Txt messaging

Txt messaging is much trickier to maintain a transcript or account of communication. Unless you have a more capable phone of storing lots of txt messages and periodically exporting them to a personal computer, it's really hard to maintain an archive of what's been sent when, and to whom. I use an application called PhoneAgent that allows me to retrieve sent and received txt messages to my computer and store them in a txt file.

Common sense

The key test to apply when communicating with young people is ask yourself, would you be embarrassed, unsure or would it put yourself at risk if anyone else were to read the conversation? If the answer is yes, you probably shouldn't be having the conversation. Remember also, that any communication through txt is subject to more misinterpretation as it doesn't carry intonation or facial expression, so be aware of how what you say could be read.

The adoption of internet, phone communication technologies is so powerful that we mustn't devalue its contribution to a changing education system provision. My advice is to use your common sense, just as you would when you are teaching face to face. Apply the same rules and principles in your online presence as you would in your workplace environment. If there is ever some doubt about how an online conversation or relationship is developing, tell someone else and share the experience.

It is important to remember that as with all new technologies, we are subject to experimentation, research and evaluation - we don't necessarily know the all answers just yet, but that doesn't mean we should stop exploring. The NUT (National Union of Teachers) will understandably recommend against using technology, but, if, like the majority of teachers, we are adopting these technologies to ensure the best outcomes for our students, then it's something we are unlikely to want to change.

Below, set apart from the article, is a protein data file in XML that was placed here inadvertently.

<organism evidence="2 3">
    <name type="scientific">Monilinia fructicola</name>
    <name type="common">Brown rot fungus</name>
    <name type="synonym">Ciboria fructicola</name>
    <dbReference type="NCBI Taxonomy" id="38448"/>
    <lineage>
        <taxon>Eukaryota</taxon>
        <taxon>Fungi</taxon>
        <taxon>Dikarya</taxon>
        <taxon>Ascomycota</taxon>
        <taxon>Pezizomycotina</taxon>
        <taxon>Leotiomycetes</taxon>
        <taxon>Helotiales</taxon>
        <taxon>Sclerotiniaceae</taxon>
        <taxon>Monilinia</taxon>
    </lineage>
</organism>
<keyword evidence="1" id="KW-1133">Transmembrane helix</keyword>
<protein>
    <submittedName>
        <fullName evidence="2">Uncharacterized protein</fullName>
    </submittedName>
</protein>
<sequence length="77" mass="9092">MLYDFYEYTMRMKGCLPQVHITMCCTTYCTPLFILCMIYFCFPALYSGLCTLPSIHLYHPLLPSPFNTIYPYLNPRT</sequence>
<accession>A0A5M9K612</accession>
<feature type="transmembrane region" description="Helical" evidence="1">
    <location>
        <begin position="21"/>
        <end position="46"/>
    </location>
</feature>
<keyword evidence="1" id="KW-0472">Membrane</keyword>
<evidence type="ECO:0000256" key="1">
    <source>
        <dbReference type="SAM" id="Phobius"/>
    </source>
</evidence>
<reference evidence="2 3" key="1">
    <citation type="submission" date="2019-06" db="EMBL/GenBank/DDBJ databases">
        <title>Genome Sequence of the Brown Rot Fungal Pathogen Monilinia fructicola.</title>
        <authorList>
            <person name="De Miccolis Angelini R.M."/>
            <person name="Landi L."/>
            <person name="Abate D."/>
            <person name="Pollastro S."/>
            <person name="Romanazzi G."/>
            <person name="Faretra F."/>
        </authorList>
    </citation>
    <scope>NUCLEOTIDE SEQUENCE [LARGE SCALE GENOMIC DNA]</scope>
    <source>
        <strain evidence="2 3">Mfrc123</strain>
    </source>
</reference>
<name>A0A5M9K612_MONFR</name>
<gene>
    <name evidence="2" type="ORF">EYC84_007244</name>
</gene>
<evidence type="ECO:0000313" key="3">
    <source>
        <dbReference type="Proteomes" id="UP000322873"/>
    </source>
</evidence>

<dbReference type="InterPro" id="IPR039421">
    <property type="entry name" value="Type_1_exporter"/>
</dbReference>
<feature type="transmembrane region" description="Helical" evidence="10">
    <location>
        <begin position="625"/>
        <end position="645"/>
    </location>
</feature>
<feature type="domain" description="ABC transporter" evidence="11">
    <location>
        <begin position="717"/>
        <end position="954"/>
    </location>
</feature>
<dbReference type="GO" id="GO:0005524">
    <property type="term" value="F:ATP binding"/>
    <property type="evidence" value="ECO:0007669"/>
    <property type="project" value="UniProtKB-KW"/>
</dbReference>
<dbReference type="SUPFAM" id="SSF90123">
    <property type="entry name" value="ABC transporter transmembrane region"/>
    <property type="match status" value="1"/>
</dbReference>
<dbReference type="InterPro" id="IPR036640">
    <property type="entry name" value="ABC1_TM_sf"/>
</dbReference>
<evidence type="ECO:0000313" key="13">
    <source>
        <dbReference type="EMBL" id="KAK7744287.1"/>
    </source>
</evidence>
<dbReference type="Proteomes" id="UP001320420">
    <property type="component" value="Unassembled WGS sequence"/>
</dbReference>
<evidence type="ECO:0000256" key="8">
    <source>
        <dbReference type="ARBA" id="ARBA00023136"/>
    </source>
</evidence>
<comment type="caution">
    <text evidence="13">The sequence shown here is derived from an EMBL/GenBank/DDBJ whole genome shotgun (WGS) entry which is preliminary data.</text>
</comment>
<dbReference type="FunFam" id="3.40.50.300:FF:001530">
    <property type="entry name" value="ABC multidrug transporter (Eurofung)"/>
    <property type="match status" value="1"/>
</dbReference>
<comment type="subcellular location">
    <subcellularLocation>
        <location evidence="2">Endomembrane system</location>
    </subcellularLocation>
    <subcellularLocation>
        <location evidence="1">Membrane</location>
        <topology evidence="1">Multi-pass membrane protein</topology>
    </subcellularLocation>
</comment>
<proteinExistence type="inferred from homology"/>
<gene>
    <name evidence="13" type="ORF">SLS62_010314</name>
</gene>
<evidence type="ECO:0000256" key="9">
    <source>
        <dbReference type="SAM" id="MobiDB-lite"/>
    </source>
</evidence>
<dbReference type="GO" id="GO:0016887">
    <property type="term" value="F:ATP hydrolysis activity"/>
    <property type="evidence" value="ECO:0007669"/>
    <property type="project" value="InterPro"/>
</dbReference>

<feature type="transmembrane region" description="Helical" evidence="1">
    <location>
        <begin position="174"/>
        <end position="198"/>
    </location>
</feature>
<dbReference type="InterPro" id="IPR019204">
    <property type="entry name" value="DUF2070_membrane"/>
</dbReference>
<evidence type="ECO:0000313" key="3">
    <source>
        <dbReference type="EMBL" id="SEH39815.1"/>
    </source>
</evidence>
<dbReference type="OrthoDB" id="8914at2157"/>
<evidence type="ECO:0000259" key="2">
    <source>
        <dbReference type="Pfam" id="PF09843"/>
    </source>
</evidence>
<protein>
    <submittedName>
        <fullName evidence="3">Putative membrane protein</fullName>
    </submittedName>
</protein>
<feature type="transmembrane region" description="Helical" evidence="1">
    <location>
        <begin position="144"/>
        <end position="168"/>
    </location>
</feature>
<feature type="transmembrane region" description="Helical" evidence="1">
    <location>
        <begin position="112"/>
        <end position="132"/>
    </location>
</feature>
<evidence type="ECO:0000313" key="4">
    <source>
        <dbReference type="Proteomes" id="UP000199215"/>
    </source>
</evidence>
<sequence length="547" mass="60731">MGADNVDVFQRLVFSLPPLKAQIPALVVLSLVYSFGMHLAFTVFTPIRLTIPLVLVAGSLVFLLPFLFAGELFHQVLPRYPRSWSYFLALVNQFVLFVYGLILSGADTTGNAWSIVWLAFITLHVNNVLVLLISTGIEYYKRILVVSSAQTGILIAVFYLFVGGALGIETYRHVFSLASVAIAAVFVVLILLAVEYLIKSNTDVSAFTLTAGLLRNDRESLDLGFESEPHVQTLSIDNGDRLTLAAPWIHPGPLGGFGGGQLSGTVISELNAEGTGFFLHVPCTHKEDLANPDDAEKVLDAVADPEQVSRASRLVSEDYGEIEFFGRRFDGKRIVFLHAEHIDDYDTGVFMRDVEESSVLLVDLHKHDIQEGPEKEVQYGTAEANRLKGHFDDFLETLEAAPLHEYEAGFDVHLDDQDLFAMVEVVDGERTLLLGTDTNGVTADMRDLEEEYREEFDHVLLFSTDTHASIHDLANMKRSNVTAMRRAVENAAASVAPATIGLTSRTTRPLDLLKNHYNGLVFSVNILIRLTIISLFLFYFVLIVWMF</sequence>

Access to teachers?

Another good question for debate is how much access do we give pupils to contact ourselves outside of school? I personally feel that I commit a lot, but that suits my interest, my research work and current situation.

How do the pupils at Stepping Stones use the technology with me?

Here are just a few:

  • pupils ask me questions about homework, project work, coursework.
  • occasionally they alert me to things that they feel I should know about, such as events, problems, illnesses, etc.
  • share worries and concerns about school / home life / equipment.
  • participate in out-of-hours school meetings, such as the School Council.
  • txt vote choices.
  • share their work, look for feedback / encouragement / ideas / critical friendship role.

How are others using txt / email / instant messaging with pupils? How are pupils adopting these technologies to work with other pupils / teachers? Share them here, I'd be really interested to hear your views.

Thanks to Derek Wenmoth for highlighting this story.


Mobile Blogging using the Sony Ericsson K610i, K800i and W880i phones